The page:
Understanding recovery: honesty & denial

Understanding recovery

It is no coincidence that Step One of the Twelve Steps recovery programme says: “We admitted…” This is a programme that has successfully helped millions of people struggling with mostly alcoholism and other addiction issues since the 1930s.

But the first part of getting well is admitting there’s actually a problem. Sometimes people with certain issues will look at and blame everything and everyone else around them. It can take time until they finally realize they are firmly in the middle.

But such a loss of denial and gaining of honesty is essential before anything can change for the better. As a Stoic philosopher, Seneca put it around 2,000 years ago: “To wish to be well is a part of becoming well.”

Head in the sand

Unfortunately – and all too often tragically – it’s so common that people with all sorts of emotional and mental health problems will avoid admitting the truth. Frequently this truth is obvious for everyone else to see – but sometimes the person in question has their head so far buried that they cannot see the damage and despair above ground. 

Esteemed psychiatrist Carl Jung said about denial: “People will do anything, no matter how absurd, in order to avoid facing their own souls. One does not become enlightened by imagining figures of light, but by making the darkness conscious.”

There’s even a joke about it in recovery communities that goes: “Denial is not a river in Egypt…”

Fear of the unknown

Understanding the truth about recovery

So admitting there’s a problem and that you need help is the first step. But people are often reluctant as admission means you let something in.

Psychiatrist M. Scott Peck, the author of one of the world’s bestselling recovery books The Road Less Traveled, spoke about how many people didn’t want to admit there were any problems – due to, in his words, fear and laziness.

In his bestselling book he wrote: “But while all fear is not laziness, much fear is exactly that. Much of our fear is fear of a change in the status quo, a fear that we might lose what we have if we venture forth from where we are now.”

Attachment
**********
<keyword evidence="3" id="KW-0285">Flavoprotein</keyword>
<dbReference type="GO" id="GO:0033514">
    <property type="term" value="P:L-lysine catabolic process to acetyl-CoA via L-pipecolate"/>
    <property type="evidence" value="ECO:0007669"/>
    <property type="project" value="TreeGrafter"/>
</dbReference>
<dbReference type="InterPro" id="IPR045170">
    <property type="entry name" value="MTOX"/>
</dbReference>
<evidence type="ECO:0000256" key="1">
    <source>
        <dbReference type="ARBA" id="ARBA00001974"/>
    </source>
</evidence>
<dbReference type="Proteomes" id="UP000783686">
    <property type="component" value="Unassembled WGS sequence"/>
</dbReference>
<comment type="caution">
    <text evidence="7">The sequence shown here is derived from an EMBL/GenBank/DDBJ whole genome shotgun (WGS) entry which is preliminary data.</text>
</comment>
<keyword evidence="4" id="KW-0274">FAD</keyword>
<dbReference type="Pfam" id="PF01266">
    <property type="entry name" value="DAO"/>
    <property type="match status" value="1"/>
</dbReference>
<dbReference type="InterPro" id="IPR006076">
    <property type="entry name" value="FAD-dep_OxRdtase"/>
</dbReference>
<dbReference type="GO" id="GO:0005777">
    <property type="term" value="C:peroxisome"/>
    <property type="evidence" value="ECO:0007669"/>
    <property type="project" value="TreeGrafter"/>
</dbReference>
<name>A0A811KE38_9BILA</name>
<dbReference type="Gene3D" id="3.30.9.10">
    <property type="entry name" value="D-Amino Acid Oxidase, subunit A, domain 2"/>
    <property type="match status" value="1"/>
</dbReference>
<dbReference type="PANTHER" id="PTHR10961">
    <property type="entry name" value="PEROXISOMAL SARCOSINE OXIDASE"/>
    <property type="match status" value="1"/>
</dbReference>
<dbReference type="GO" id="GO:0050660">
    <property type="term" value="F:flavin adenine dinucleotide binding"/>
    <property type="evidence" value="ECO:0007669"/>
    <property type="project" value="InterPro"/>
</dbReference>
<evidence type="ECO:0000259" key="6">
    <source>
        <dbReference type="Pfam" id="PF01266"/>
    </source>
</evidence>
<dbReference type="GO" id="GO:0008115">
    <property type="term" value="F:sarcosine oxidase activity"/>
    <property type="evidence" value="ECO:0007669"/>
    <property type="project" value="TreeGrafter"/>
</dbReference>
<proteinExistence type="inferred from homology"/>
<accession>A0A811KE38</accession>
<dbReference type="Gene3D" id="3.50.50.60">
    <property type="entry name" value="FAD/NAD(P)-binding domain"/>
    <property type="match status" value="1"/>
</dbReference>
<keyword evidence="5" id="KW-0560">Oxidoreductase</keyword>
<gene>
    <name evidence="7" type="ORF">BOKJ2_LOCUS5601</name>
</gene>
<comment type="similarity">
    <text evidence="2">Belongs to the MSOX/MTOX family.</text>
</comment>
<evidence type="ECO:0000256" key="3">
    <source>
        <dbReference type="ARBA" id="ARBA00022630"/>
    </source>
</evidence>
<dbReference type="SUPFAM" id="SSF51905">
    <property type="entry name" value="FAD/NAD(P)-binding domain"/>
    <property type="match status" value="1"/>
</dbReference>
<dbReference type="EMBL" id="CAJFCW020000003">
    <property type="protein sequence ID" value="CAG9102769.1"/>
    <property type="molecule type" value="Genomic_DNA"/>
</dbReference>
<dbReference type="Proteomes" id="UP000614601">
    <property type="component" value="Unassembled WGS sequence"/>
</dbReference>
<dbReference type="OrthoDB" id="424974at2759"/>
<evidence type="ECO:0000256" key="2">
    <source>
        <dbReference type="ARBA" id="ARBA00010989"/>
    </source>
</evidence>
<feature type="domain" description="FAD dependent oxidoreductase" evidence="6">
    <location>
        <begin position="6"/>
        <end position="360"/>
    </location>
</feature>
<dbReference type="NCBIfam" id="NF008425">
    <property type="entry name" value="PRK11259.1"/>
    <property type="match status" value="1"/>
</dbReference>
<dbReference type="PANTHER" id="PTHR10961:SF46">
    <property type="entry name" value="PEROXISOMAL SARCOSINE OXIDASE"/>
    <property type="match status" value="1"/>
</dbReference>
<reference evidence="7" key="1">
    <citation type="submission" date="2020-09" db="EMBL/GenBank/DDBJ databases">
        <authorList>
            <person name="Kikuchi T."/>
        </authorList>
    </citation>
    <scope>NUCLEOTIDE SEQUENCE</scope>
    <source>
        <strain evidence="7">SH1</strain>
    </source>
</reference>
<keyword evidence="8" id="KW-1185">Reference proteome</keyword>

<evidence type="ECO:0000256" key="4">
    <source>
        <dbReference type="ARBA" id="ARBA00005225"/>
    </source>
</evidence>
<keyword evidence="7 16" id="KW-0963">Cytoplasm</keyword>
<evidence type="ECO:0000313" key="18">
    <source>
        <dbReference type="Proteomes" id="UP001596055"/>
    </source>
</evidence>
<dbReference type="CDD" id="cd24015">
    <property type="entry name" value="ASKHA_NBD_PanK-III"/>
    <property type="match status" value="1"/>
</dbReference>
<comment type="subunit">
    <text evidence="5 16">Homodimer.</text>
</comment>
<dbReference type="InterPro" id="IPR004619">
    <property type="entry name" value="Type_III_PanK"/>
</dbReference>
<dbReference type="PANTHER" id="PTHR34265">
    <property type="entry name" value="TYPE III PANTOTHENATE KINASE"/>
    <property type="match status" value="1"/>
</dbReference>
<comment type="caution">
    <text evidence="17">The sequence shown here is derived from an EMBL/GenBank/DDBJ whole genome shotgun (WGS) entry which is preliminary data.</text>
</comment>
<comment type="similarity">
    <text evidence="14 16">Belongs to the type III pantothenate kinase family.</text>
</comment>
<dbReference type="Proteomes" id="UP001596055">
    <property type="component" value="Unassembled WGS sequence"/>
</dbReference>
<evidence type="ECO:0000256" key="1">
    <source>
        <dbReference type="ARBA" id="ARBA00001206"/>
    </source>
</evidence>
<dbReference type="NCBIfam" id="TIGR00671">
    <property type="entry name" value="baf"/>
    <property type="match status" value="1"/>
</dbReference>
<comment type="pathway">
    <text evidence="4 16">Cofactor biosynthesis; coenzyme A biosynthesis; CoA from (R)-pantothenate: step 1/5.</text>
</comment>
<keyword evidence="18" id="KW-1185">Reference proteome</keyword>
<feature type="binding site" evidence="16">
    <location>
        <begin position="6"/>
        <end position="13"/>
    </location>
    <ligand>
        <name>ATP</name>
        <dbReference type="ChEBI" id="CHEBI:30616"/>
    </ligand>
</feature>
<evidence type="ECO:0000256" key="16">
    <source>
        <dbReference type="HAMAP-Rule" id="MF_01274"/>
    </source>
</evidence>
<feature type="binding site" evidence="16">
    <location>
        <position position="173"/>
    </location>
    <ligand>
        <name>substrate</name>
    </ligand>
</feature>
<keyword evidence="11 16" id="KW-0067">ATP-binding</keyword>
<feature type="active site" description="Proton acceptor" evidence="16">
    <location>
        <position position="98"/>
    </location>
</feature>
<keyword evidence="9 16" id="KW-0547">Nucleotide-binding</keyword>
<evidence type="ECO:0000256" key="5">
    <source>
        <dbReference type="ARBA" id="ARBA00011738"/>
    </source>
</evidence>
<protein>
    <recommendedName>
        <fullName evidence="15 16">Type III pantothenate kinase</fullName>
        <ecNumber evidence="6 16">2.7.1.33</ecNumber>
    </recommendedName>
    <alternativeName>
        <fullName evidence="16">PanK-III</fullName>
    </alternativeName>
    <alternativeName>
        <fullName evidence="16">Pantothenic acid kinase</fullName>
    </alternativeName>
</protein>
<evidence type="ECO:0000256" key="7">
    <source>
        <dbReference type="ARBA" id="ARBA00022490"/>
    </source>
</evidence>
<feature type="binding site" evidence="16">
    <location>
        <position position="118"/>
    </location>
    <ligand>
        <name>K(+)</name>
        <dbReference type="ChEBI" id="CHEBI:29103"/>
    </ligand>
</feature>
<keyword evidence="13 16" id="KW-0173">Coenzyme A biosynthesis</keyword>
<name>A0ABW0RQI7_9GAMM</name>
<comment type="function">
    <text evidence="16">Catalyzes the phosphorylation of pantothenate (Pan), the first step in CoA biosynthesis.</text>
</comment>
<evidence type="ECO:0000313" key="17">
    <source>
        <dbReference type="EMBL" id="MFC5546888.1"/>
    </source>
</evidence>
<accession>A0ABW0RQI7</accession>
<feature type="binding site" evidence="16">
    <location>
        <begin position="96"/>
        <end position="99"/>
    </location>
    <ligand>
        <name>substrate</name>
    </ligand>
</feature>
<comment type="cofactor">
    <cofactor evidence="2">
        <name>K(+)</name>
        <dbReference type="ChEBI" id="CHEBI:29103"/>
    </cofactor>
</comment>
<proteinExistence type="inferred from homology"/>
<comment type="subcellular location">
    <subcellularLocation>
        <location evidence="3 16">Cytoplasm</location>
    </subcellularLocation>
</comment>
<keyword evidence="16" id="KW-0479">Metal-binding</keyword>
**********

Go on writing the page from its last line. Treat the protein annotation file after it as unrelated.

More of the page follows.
When someone is down in the gutter from their drinking, broken down due to their drug-taking, trapped in their house because of anxiety or depression, it often doesn’t make any sense to anyone observing this as to why that person wouldn’t seek the help they so obviously need. But this is often due to the fear of the unknown.

Where they are might be uncomfortable and terrible. But it has become their ordinary world and it’s what they know. However painful it is, it’s something that is familiar.

It is also understandable why people might be fearful of being truthful. In their innermost feelings and memories, many people who are suffering know that their struggles started in childhood. They know this is where they need to go if they want to heal.

It’s just like if you have a terrible wound on your arm. It needs to be looked at and treated, which can be excruciatingly painful, in order for it to be dressed so that it can heal.

If it’s left as it is, it will start to fester and only get worse. In the same way, nearly always mental health and emotional problems will get progressively worse unless they are treated by someone with expertise in these matters. But sometimes to the person who’s suffering, it can seem easier to just crush another day by necking another bottle or taking more drugs or indulging in yet more of their process addiction.

Nothing but the truth

Recovery and treatment

To go beyond the denial stage it is often that somebody has to reach what’s known as rock bottom: they have run out of anywhere else to go. They have no more ideas of how to fix their problems.

In recovery communities, it is said they have been given the “gift of desperation”. Or as Dante put it in his narrative poem The Divine Comedy several hundred years ago: “The path to paradise begins in hell.”

So now they need to be honest. Alcoholics Anonymous puts it as “rigorous honesty” and that: “willingness, honesty and open-mindedness are the essentials of recovery.”

As an example, no one could expect their physician to help them heal their broken finger if they only told the physician that they had a slightly bruised toe. The finger would stay broken.

So in recovery, it is the same. Recovery requires no more denial and nothing but the truth in order to get well.

Our experienced team has treated people with all types of emotional and mental health problems. Contact us today for a free confidential chat with one of our professional experts at Centers for Health & Healing.

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